Bonnie's Reviews > How I Live Now

How I Live Now by Meg Rosoff
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Jul 24, 14

bookshelves: apocalypse-dystopia, young-adult
Read in June, 2014

What an odd little book.

Daisy is a 15 year-old American girl, shipped off to England by her father and pregnant wicked stepmother. Daisy's angry and resentful and anorexic and feels abandoned by her dad. But she finds a home with her English cousins, who live a bucolic country life. Her cousins are quite independent, as their loving but busy mother is out of the country for weeks at a time on international peace work.

The English cousins are cheery and kind and welcoming. They're also all at least a little psychic. Daisy accepts with complete nonchalance the fact that her cousins Isaac and Piper can talk to animals and her cousin Edmond can read thoughts. I mean, why not? And then Daisy and Edmond fall into incestual love.

But psychic cousins and incest and parental abandonment is really the least of the drama here, as the Enemy attacks London and invades. Who is the Enemy? What do they want? Unclear! Rosoff is clearly speculating on the War on Terror, but refuses to explain where these terrorists come from and their motivations. They're simply a faceless force that is mucking things up.

Daisy and Piper are separated from the boys after the farmhouse is occupied by British forces. This book then becomes the story of living through occupation and Daisy trying to reunite with Edmond. Then very abruptly and all at once its six years later and everyone is dealing with what it means to survive a war.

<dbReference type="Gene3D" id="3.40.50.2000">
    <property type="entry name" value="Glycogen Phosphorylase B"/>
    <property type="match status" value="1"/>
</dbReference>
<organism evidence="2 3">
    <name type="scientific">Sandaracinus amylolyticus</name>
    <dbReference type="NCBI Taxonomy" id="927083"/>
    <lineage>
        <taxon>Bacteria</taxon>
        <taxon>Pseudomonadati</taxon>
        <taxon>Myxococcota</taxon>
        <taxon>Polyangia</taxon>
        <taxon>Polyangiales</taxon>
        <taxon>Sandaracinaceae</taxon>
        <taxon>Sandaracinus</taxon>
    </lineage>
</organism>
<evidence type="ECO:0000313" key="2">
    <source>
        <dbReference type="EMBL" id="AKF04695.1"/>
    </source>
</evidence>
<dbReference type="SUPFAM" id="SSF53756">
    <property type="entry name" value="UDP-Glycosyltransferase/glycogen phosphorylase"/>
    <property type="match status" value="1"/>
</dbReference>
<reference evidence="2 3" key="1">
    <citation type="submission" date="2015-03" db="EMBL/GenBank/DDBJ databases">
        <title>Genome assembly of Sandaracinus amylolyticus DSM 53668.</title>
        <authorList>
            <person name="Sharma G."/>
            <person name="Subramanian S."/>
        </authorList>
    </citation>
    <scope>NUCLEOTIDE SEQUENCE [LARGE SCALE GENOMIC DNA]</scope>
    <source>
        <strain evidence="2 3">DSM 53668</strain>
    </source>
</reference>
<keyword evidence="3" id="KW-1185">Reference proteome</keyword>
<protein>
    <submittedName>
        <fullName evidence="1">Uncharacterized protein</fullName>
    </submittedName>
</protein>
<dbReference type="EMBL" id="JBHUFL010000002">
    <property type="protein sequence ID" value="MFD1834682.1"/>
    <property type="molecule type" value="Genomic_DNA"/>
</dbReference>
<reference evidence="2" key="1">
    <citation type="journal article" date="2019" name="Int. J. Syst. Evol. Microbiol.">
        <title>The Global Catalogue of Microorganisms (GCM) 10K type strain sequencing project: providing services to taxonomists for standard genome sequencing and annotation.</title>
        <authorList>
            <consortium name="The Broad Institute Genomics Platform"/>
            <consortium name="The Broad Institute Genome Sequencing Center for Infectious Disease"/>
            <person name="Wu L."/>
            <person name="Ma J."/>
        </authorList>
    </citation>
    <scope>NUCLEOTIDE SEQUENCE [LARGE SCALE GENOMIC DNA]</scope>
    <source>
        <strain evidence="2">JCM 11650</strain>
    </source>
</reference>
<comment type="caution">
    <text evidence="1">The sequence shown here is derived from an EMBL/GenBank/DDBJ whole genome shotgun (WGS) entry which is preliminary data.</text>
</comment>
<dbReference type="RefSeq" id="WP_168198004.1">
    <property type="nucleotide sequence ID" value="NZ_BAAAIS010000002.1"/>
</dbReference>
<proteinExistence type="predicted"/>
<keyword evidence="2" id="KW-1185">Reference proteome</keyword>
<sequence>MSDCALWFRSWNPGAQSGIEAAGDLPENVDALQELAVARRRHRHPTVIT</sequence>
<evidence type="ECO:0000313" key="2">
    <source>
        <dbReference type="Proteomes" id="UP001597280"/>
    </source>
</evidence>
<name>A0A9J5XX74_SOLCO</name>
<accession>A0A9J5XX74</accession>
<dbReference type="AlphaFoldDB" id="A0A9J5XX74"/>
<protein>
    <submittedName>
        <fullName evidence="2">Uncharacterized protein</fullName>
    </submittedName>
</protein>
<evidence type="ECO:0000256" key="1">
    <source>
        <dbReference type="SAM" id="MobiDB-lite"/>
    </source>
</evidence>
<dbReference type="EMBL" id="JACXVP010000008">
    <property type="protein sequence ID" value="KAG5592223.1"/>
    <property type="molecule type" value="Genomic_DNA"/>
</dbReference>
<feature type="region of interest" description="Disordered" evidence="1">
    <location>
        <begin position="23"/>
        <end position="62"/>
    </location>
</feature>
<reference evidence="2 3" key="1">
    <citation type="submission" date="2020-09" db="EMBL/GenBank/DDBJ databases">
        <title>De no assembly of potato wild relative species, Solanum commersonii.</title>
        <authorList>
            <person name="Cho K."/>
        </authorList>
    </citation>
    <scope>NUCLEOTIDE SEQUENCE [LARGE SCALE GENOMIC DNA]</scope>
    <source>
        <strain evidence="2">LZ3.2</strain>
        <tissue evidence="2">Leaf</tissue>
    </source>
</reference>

I enjoyed the narrative style, reminiscent of I Capture the Castle. And the semi-realistic look of what it would be like to go from stable modern society to under occupation.

But I didn't understand why the cousins were psychic - such a random piece of sci fi that is never explored, it just is. And I kept wondering who the Enemy were and what they were doing. They bombed London, then quickly take over the country. But most of Daisy's interactions are with British troops. The British troops seem to have pretty free run of things, as they move around and occupy farmhouses fairly openly. Shouldn't they have to be more underground? I actually didn't realize that the Enemy had reached the countryside for most of the book. I thought all the military checkpoints were run by British troops trying to keep order. Until Daisy is travelling in a van with some others, including the English Major who she's boarding with, and one of the occupants gets shot by a border guard. I couldn't believe it - why would a British soldier shoot at his own people? Was he going rogue? And it was only after the scene took place that I realized, oh, that was an Enemy border guard. And then suddenly the Enemy was everywhere massacring everyone. Why had they been so docile previously?

I also got tripped up by Piper's age several times. Piper is beautiful and charming and vivacious, and several young men seem interested in her. Including one young soldier who watches her admiringly and starts sleeping near her to keep watch over her. Piper is nine years old. This is impossible to remember, because the young male characters don't treat her like an adorable kid sis, but as a potential love interest. They never make an actual move on her, but the interactions Daisy describes make it sound like flirting. In the flashforward, Piper is all of 15 years old, and already engaged (possibly meeting her fiance and falling for him when she was, what? 14? 13? younger?). Maybe Rosoff decided that since the incest taboo could be overcome in this book, age is just a number as well. It was weird.

I enjoyed the writing and the fact that it is not the typical teen dystopia, but much of the plot/setting seemed too thin and sketchy, and it could've used some fleshing out.
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07/24/2014 marked as: read

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